Friday, December 18, 2009
This is a picture of "Homeless Mary", a well known,"person of little means" in Chicago.
When I lived in Chicago(from age zero to thirty) I knew many "colorful characters". In my neighborhood there was "Chee Chee Anny" She mostly said "chee chee". There was the old "Prostitutes in the park" lady. She would lash about with her umbrella, railing about the "prostitutes in the park". Harry Gomala lived in an abandoned semi trailer by the tracks a block from my house. What i remember most vividly about Harry was the first time we went to roust him to buy wine for us. He was not well, he was never well, but his partner was nervous about all us kids there, so he encouraged Harry to come out. "C'mon Harry, a hammuger anna cuppa caffee would do ya good". Harry came to the edge of the trailer, swept his arm over the garbage dump that was where his traier was abandoned and said, " Behold, my vista, boys." I have never forgotten that moment.
Harry got down from the semi-trailer and we headed toward 39th street. At the curb, he stumbled and fell. I grabbed his arm and said to my friend, 'Norb, grab his arm" and my best friend, Norbie Ruczinski, said "I ain't touchin' that nasty old fucker". I helped Harry up and he got us our wine. We gave him half a buck because that's what a pint of port or muscatel cost then. For half a buck you could get a hamburger, french fries and a cup of coffee and still have a dime left over. I suspect Harry bought wine.
I suppose we went back to roust winos to make runs for us other times, but I don't remember. I only remember Harry that first time. As clear as Christmas.
Wednesday, December 9, 2009
This was the type of Christaian I aspired to be when I was a Christian. It takes more cojones than I ever had. I don't believe in proselytising, but if you believe you have found the means of eternal joy this would be the way to share them.And to start with here is a quote from Brandt's blog, Adopt-A-Jesus
"We cant help people hoping to change them. We love people, and love brings the change, and if no change occurs (in our eyes), we love anyways."
From The Huntington Post by Tony Rutherford
Huntington, WV (HNN) – Brandt Russo, a college graduate, quit his job, sold his stuff, and began ministering to the poor and homeless from a bus run on grease. “I don’t feed the homeless,” said following a screening of “Adopt a Jesus” in Marshall University’s Smith Hall Auditorium, “I eat with them.”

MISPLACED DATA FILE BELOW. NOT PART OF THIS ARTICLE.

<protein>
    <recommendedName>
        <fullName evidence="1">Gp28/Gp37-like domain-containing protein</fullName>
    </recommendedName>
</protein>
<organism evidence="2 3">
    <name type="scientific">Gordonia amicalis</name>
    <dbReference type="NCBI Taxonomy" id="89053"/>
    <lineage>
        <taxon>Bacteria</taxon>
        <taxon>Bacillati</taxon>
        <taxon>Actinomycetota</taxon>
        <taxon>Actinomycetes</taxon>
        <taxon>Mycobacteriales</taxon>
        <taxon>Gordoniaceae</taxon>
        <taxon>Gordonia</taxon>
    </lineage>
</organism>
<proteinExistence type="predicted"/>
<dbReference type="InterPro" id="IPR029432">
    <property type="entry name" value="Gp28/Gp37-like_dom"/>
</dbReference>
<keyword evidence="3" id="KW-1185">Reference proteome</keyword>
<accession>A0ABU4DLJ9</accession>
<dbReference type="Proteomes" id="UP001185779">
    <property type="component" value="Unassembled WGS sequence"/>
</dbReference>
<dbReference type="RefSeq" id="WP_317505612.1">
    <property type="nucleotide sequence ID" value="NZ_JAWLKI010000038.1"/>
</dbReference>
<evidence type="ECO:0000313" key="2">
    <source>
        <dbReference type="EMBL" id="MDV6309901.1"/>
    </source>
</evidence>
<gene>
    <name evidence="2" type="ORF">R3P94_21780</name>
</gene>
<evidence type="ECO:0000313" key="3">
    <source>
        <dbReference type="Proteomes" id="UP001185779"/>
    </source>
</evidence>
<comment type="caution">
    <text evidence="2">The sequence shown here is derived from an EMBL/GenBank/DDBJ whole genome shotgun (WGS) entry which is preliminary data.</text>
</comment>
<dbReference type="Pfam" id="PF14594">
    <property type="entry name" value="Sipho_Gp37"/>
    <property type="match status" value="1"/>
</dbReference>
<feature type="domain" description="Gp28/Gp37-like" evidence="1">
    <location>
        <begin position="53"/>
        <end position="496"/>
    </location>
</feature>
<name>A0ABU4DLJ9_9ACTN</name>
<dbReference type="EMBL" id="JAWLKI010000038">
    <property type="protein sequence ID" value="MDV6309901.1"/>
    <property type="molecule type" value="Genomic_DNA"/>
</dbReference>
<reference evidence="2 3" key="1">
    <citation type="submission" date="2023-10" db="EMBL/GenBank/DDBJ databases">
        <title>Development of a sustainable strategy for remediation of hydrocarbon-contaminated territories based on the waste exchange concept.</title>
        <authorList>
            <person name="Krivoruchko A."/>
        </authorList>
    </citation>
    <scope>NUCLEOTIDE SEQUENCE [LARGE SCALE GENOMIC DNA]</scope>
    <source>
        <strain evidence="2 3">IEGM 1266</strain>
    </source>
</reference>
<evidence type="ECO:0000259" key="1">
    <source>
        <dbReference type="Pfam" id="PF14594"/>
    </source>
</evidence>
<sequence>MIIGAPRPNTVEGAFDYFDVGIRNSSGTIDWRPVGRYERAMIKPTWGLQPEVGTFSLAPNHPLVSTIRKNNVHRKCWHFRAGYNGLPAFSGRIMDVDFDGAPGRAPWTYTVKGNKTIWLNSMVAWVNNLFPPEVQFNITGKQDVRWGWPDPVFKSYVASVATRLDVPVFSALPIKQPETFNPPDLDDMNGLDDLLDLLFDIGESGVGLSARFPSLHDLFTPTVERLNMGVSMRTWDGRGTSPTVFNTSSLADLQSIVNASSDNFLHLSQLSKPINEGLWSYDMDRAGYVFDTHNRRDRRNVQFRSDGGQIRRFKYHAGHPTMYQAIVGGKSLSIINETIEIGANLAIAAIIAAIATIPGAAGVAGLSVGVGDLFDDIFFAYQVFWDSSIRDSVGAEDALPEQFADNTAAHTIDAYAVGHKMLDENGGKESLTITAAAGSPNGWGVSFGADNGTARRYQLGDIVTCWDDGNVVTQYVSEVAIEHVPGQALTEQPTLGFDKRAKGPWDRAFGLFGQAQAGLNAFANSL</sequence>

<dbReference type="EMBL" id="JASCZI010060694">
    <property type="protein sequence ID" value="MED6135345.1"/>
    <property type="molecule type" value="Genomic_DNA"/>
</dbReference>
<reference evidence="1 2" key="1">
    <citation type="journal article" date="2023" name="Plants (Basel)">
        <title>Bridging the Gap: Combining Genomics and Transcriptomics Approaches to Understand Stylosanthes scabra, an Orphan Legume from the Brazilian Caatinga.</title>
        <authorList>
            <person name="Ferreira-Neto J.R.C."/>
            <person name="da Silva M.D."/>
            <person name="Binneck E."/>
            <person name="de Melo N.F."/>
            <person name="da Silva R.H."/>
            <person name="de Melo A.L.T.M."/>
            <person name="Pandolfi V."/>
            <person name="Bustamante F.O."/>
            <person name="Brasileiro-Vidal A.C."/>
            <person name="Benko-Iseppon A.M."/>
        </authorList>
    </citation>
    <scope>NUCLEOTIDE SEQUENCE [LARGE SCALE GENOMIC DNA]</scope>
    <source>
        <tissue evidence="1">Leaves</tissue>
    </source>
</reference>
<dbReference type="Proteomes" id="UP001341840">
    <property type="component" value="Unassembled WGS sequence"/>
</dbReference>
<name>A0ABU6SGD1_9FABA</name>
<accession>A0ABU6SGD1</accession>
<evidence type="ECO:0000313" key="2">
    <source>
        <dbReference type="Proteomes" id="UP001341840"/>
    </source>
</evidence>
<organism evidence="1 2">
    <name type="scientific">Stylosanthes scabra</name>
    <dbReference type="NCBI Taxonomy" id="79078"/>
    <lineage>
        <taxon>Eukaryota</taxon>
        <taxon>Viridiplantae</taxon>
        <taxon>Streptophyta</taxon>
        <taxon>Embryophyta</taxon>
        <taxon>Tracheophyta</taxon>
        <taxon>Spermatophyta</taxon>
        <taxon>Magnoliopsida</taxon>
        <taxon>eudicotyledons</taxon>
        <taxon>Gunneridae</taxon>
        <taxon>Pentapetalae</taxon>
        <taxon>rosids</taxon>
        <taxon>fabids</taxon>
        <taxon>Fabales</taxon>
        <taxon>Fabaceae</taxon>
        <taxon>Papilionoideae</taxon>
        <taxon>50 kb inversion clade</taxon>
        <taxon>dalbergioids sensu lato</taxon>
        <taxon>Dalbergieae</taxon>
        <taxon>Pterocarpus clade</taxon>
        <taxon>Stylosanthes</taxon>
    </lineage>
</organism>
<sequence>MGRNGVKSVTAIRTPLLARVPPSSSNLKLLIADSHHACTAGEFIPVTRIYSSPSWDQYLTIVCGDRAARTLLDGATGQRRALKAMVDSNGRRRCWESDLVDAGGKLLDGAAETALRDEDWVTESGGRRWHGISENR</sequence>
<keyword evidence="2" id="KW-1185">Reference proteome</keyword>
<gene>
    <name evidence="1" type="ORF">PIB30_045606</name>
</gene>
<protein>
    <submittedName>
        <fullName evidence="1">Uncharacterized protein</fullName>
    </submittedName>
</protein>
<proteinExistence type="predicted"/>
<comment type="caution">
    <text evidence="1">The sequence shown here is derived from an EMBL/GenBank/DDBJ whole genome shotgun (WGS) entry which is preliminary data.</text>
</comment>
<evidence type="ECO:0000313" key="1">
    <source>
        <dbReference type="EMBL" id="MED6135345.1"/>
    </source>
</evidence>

Actually, Russo does more. He once prevented the killing of a homeless man by “five kids who thought it fun.” The man suffered broken bones, but survived. “I feel safer in God’s will in a ghetto with a gun point at me than in a church building,” the non-conventional minister told an audience of 75 to 100 viewers.
He carefully retorted a strictly evangelical approach to winning the homeless to Christ. Russo believes you must first show them love, meet their immediate needs, then, you have the potential for leading a soul to Jesus.
Russo, along with local filmmaker Bob Wilkinson (a WVSU alumni) and producer Charessa Wilkinson (a 2001 MU alumni) followed Russo through the south in a bus than ran on used cooking oil, often salvaged from dumpsters behind fast food restaurants. They pick up hitchhikers, listen to their stories, share food and fellowship, and in the words of Christ, love their neighbor [a stranger] as yourself.
The easy-going Russo lists Mother Teresa, St. Francis of Assisi, Gandhi , Martin Luther King Jr., and Jesus among those who have inspired him the most. “Deny yourself, take up thy cross and follow me,” the 20something man has done.
Prior to the screening his toes showed through a pair of tattered slip on sneakers. To him, they symbolized the necessity to become one of the homeless in order to minister to them.
The film resonates with a special one-of-a-kind spirit. Somehow with cameras rolling, you know that Russo’s not embellishing the portrait for viewer’s benefit or empathy.
Warned that they found most of their food for the trip in dumpsters, my stomach turned as he invaded the first unit. A sigh of relief followed when he brought out a hose to siphon grease for the bus. He did not ask permission to shuffle through the trash. He knew what the earthly answer would be. Instead, he stated, my permission comes from Jesus.
Perhaps, the most alarming and poignant scenes occur when he encounters church members. During his trip through the south, he would try parking overnight on the large lots of churches. But, in spite of his Heavenly ordained mission, his long, unkempt hair, tattoos, rings in his nose, and second-hand clothes brought shame not to him, but to so-called fine, outstanding Christians.
You see, they did not want him or his bus on their plush parking lots. Often he would be asked to leave. Some called police. He spent a night in jail. Followers from across the country arrived, however, to make his bail.
He related his experience at a large church with 40,000 members. When he entered with a backpack for the Sunday service, he was escorted out of the sanctuary by security. He was sitting too close to the front. He was within view of the television cameras. After enduring a search, he was escorted to a seat in the rear. Russo, like Jesus, wept.